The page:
Little is known about his life, but from his writings it is clear he was a zealous pastor. .
Irenaeus was with the group that first brought Christianity to Lyons, France, where he became its second bishop. Known mainly from his writings Against Heresies and The Presentation of the Apostolic Preaching that explain and defend the apostolic tradition, he also pleaded with the Pope for patience with heretics and schismatics in the interests of Church unity. Patrick Duffy tells his story.
From Asia Minor to bishop of Lyons in Gaul
Irenaeus (means “peaceful” in Greek) was probably born in Smyrna (now Izmir in Turkey) where he attended the school of Bishop Polycarp, who in turn had been a disciple of the Apostle John.
Irenaeus’s move from Asia Minor to Gaul coincided with the beginnings of the Christian community at Lugdunum (Lyons), where in 177 he is listed in the college of presbyters. In that year he was sent to Rome with a letter from the community in Lyons to Pope Eleutherius. This mission to Rome actually saved him from the persecution of Marcus Aurelius, during which the 90-year old Bishop Pothinus died from ill-treatment in prison. Irenaeus succeeded him as bishop and spent the next twenty years building up the Church in the Rhône valley and surrounding areas.
His writings against heresies
Little is known about his life, but from his writings Against heresies and The Presentation of the Apostolic Preaching it is clear he was a zealous pastor. They have a twofold aim: to explain the truth of the faith clearly and to defend the true doctrine from the attacks of heretics.
What Irenaeus confronted was the so-called Gnosis, a theory which held that the faith taught by the Church was merely a symbolism for the simple, who were unable to grasp difficult concepts; but behind the faith proclaimed, the initiates, that is, the intellectuals or Gnostics, could discover an elitist knowledge. One element of this elitism was “dualism”: besides the positive or good principle which was identified with God, they said there was the negative or evil principle, which produced material things, matter.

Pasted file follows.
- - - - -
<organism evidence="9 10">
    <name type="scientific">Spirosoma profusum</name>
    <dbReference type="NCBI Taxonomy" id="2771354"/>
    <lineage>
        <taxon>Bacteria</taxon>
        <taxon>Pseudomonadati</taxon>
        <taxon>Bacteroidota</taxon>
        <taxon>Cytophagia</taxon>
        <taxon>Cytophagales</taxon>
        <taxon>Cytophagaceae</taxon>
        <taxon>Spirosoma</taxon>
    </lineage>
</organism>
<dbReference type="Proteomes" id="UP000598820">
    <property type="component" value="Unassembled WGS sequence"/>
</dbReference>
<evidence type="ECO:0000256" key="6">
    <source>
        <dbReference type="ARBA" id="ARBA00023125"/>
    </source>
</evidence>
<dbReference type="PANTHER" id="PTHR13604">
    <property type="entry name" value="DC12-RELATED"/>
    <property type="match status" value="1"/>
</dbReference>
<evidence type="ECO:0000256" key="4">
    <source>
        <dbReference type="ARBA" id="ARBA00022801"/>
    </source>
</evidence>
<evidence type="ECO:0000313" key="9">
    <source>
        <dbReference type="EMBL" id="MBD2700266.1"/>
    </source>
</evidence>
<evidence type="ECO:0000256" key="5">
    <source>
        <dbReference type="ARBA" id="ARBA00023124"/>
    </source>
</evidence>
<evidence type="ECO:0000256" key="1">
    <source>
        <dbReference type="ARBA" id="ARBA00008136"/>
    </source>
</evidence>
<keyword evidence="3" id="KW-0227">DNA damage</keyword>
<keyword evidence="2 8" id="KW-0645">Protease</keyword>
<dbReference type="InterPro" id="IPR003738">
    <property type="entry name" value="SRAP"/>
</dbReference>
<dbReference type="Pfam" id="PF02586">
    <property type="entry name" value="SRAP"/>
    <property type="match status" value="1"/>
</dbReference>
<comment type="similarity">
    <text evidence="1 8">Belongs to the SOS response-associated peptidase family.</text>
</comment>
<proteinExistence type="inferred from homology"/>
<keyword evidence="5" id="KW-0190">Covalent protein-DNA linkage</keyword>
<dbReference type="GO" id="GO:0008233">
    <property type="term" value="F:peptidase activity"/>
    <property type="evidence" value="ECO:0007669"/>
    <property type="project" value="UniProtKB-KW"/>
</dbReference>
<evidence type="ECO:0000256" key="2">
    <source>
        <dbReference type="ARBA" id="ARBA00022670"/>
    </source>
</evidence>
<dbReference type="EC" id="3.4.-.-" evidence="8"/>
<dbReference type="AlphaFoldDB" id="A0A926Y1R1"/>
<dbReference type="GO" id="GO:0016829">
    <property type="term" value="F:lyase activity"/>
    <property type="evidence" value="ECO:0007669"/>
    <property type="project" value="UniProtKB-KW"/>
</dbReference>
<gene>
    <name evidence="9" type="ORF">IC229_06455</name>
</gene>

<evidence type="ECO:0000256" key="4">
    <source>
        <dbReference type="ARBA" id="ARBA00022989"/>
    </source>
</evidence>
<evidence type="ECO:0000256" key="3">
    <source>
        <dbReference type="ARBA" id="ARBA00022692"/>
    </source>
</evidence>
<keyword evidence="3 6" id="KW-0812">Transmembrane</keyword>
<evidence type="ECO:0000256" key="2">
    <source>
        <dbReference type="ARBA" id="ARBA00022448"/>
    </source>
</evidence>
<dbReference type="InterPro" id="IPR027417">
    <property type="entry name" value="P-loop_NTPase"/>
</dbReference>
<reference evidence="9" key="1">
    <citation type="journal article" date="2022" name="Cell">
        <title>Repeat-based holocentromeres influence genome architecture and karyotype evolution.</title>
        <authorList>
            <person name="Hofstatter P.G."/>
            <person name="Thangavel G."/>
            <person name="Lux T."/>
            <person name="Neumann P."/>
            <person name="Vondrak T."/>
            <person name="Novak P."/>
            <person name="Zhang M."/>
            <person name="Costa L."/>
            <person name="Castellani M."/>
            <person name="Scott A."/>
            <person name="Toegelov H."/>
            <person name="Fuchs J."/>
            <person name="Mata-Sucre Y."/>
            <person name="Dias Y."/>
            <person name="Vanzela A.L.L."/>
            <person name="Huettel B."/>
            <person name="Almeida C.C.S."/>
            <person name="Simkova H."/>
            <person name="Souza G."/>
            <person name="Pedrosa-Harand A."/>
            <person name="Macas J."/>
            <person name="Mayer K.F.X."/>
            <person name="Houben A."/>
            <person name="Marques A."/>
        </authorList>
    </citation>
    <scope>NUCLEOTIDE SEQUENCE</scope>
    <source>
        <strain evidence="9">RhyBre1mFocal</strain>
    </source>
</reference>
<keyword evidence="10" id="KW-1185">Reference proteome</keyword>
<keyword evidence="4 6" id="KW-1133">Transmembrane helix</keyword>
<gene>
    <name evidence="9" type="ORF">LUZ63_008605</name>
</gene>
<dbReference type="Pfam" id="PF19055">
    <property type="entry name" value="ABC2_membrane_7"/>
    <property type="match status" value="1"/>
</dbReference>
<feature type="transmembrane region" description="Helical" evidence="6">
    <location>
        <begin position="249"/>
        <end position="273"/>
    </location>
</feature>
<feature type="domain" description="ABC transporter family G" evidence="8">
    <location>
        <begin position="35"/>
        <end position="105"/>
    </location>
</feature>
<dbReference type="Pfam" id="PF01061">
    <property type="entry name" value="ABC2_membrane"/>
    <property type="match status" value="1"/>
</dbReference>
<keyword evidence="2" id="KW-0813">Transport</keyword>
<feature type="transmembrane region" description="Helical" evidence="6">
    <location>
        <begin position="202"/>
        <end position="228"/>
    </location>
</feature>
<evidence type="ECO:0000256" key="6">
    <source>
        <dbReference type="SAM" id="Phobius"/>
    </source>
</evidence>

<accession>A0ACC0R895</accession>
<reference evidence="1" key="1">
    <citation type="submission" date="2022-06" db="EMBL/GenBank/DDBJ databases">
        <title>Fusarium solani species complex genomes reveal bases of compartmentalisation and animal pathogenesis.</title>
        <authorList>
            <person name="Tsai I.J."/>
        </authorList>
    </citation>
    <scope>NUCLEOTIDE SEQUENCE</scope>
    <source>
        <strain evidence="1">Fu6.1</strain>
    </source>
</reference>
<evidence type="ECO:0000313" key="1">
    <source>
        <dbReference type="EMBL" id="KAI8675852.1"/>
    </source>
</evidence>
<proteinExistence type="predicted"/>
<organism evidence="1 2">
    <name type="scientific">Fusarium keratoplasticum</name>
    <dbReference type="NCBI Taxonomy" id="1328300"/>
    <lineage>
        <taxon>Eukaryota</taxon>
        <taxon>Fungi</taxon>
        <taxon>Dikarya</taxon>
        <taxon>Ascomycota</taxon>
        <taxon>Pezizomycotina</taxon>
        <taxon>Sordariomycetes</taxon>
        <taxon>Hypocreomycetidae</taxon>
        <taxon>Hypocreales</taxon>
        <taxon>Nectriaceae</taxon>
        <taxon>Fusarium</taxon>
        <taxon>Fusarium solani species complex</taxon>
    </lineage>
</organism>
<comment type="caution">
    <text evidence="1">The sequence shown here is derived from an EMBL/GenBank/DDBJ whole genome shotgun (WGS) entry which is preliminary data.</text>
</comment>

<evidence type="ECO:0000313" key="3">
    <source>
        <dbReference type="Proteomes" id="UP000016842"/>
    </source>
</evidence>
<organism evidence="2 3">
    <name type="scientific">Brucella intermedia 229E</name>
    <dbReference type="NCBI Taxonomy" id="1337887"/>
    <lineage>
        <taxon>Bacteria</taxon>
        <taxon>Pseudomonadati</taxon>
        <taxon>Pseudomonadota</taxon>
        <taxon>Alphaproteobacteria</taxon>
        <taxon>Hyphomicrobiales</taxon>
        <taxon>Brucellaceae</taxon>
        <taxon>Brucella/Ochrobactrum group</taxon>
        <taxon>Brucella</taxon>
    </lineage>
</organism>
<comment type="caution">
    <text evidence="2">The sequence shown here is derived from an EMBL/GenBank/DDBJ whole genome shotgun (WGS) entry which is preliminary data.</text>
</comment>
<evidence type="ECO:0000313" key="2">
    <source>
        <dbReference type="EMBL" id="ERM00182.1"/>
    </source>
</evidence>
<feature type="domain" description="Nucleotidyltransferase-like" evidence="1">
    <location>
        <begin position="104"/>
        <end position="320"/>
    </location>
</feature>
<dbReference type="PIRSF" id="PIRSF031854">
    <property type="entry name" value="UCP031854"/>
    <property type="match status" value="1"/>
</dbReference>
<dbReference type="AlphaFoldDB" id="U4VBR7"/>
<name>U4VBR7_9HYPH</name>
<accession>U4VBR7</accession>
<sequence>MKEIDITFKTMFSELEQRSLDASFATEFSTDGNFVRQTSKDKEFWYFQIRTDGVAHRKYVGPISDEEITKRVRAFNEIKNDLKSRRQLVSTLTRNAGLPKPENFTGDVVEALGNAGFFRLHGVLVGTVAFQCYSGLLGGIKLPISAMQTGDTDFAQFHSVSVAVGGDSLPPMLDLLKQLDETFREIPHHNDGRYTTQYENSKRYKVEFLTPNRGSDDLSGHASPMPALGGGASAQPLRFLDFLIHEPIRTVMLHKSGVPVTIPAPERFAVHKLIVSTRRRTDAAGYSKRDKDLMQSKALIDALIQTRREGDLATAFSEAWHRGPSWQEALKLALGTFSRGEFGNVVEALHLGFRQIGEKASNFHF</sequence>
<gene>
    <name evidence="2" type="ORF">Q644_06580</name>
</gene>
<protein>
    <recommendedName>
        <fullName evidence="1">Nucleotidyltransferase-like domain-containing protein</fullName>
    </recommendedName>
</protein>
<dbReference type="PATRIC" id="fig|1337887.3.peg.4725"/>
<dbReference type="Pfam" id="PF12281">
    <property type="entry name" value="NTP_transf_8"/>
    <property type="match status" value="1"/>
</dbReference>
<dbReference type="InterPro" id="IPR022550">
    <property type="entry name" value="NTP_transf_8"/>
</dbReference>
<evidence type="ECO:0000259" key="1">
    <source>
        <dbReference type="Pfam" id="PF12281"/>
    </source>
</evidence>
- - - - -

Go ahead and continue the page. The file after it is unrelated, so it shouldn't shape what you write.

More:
Irenaeus argued vigorously against this splitting and insisted there is only one faith, one apostolic tradition, that comes through the Church established at Rome, which is public to all and guided by the Holy Spirit. To maintain there is a “secret part”, he said, leads only to confusion and the devaluing of created things and our own bodily reality. (From the treatise ‘Against Heresies’ A Homily for Pentecost Sunday by Saint Irenaeus, bishop (125-203).)
Pleading for peace and unity
Besides his writings Irenaeus is known to have pleaded to two different popes for patience with heretics. This shows a broad and sympathetic personality along with a great desire for unity in the Church. The first pleading was with Pope Eleutherius when he brought a letter urging leniency towards the Montanist enthusiasts of Asia Minor with whom personally he probably didn’t have much sympathy. The second was in 190 when he urged Pope Victor to be patient with the Quartodecimans of Asia Minor whom he had excommunicated for celebrating Easter on the day of the Jewish Passover instead on the following Sunday with all other Christians.
Death: a martyrdom?
Irenaeus died at the start of the third century AD and his body was buried at Lyons in the Church of St John (later, the Church of St Irenaeus), but the shrine was destroyed by Calvinists in 1562. Although he is venerated as a martyr, the evidence supporting this is not decisive.